HomeNewsPort Richmond’s Shenanigans looks to Front Street

Port Richmond’s Shenanigans looks to Front Street

Patrick Murray and Colleen Murray, who are trying to open a bar at 1624 N. Front Street, at a community meeting held to discuss concern and details about the project Wednesday Aug. 31.

Neighbors say the intersection of Front Street and Cecil B. Moore Avenue in Kensington is a “dead corner.”

The unlit area is home to a vacant building and abandoned lots where locals easily recall dead bodies being discovered.

But, that could change with a proposal for a new business at 1624 N. Front St.

The business would be “Shenanigans II” an offshoot of Port Richmond’s popular Shenanigans Saloon.

During a contentious meeting on Wednesday, Aug. 30, at St. Boniface Church at Diamond and Hancock streets, Shenanigan’s owners, Patrick and Colleen Murray, presented a plan that would turn the long-vacant building at that location into an 800-square-foot bar and restaurant with room for about 50 patrons.

Manuel Portillo, director of adult services for the Norris Square Civic Association, led the meeting while often pausing to translate for the many Spanish-speaking Kensington residents on hand for the meeting.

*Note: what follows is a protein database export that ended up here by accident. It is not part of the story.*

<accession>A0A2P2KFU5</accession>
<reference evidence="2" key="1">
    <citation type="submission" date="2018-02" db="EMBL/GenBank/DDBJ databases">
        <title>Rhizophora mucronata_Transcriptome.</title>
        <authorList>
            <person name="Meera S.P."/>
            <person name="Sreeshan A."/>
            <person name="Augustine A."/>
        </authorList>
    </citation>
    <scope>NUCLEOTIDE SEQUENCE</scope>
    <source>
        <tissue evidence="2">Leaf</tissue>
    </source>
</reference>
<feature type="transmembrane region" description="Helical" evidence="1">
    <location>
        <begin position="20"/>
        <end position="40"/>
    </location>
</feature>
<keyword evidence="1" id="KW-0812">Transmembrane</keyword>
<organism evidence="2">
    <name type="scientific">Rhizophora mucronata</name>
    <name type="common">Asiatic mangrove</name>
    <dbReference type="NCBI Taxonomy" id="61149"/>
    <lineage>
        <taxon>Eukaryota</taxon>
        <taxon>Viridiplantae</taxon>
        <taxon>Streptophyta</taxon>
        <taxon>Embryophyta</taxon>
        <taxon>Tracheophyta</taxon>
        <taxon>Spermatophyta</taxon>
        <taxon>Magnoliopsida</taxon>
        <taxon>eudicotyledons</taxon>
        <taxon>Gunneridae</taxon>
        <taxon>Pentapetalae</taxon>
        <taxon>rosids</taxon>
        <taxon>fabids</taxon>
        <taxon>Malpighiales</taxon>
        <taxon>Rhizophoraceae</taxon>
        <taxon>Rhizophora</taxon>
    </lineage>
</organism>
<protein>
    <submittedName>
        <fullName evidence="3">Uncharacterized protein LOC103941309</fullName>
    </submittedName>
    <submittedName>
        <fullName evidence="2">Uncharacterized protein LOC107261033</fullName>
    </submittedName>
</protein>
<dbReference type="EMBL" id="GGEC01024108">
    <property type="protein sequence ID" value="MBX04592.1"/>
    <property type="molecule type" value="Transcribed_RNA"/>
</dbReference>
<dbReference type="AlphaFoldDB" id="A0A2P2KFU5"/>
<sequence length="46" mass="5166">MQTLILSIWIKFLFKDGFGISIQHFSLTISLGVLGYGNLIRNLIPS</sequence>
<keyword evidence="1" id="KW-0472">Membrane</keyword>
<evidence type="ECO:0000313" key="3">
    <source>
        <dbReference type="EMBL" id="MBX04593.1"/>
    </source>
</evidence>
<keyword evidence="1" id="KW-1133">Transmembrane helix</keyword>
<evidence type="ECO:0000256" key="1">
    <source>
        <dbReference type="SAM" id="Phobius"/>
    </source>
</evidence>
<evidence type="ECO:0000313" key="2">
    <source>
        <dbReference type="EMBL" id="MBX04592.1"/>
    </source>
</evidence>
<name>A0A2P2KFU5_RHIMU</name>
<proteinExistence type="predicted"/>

The Murrays worked two years to get the zoning changes needed to operate their business, but are now looking for community support for their liquor license.

However, Portillo said residents primarily have been concerned that, if the business isn’t well-managed, it could become a nuisance bar.

“There have been no cultural confrontations here,” he said. “People, when given the opportunity, will do the right thing and I think what happened here was that people had reasonable concerns and he [Patrick Murray] was willing to answer.”

“This is a community for everybody and we want to keep it like that,” he said.

In fact, to ease some concerns, by the end of the meeting, the Murrays tentatively agreed to sign a Community Benefits Agreement under the authority of the Norris Square Civic Association and the Kensington South Neighborhood Advisory Committee.

But, early on in the meeting, it was obvious that some didn’t want a new bar in the community, no matter what concessions the Murrays were willing to make.